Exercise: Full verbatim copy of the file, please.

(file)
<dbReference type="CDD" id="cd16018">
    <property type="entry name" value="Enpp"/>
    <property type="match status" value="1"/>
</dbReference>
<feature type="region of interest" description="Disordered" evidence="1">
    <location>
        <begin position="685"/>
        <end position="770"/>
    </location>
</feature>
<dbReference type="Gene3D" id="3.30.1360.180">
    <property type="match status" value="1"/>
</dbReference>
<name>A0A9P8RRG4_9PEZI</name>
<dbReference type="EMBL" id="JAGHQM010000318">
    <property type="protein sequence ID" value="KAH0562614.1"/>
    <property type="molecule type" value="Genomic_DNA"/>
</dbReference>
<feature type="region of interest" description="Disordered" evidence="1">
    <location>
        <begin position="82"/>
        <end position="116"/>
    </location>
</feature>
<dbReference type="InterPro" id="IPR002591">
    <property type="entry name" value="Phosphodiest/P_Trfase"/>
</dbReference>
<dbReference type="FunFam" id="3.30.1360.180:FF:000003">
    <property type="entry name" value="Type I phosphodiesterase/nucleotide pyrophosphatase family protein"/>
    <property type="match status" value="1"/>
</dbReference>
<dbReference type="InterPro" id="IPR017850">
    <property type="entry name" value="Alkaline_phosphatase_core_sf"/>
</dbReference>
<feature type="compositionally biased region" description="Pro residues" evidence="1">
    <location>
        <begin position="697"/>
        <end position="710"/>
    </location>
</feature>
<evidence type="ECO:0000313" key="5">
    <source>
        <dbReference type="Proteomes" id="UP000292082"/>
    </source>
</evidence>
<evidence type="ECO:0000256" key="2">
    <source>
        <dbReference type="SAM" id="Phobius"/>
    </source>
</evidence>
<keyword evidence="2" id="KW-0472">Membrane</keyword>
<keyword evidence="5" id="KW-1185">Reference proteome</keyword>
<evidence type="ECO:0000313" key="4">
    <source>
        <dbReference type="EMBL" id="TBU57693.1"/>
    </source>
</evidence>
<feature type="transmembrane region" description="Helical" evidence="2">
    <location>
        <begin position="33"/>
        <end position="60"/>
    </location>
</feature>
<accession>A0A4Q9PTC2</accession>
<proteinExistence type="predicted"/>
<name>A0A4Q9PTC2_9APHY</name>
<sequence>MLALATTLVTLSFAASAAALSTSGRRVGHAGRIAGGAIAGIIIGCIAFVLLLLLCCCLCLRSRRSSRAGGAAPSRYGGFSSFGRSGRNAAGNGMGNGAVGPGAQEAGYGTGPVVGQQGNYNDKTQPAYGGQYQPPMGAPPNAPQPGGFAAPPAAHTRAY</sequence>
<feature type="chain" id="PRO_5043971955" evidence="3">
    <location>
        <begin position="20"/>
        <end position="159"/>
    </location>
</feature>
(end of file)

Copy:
<dbReference type="CDD" id="cd16018">
    <property type="entry name" value="Enpp"/>
    <property type="match status" value="1"/>
</dbReference>
<feature type="region of interest" description="Disordered" evidence="1">
    <location>
        <begin position="685"/>
        <end position="770"/>
    </location>
</feature>
<dbReference type="Gene3D" id="3.30.1360.180">
    <property type="match status" value="1"/>
</dbReference>
<name>A0A9P8RRG4_9PEZI</name>
<dbReference type="EMBL" id="JAGHQM010000318">
    <property type="protein sequence ID" value="KAH0562614.1"/>
    <property type="molecule type" value="Genomic_DNA"/>
</dbReference>
<feature type="region of interest" description="Disordered" evidence="1">
    <location>
        <begin position="82"/>
        <end position="116"/>
    </location>
</feature>
<dbReference type="InterPro" id="IPR002591">
    <property type="entry name" value="Phosphodiest/P_Trfase"/>
</dbReference>
<dbReference type="FunFam" id="3.30.1360.180:FF:000003">
    <property type="entry name" value="Type I phosphodiesterase/nucleotide pyrophosphatase family protein"/>
    <property type="match status" value="1"/>
</dbReference>
<dbReference type="InterPro" id="IPR017850">
    <property type="entry name" value="Alkaline_phosphatase_core_sf"/>
</dbReference>
<feature type="compositionally biased region" description="Pro residues" evidence="1">
    <location>
        <begin position="697"/>
        <end position="710"/>
    </location>
</feature>
<evidence type="ECO:0000313" key="5">
    <source>
        <dbReference type="Proteomes" id="UP000292082"/>
    </source>
</evidence>
<evidence type="ECO:0000256" key="2">
    <source>
        <dbReference type="SAM" id="Phobius"/>
    </source>
</evidence>
<keyword evidence="2" id="KW-0472">Membrane</keyword>
<keyword evidence="5" id="KW-1185">Reference proteome</keyword>
<evidence type="ECO:0000313" key="4">
    <source>
        <dbReference type="EMBL" id="TBU57693.1"/>
    </source>
</evidence>
<feature type="transmembrane region" description="Helical" evidence="2">
    <location>
        <begin position="33"/>
        <end position="60"/>
    </location>
</feature>
<accession>A0A4Q9PTC2</accession>
<proteinExistence type="predicted"/>
<name>A0A4Q9PTC2_9APHY</name>
<sequence>MLALATTLVTLSFAASAAALSTSGRRVGHAGRIAGGAIAGIIIGCIAFVLLLLLCCCLCLRSRRSSRAGGAAPSRYGGFSSFGRSGRNAAGNGMGNGAVGPGAQEAGYGTGPVVGQQGNYNDKTQPAYGGQYQPPMGAPPNAPQPGGFAAPPAAHTRAY</sequence>
<feature type="chain" id="PRO_5043971955" evidence="3">
    <location>
        <begin position="20"/>
        <end position="159"/>
    </location>
</feature>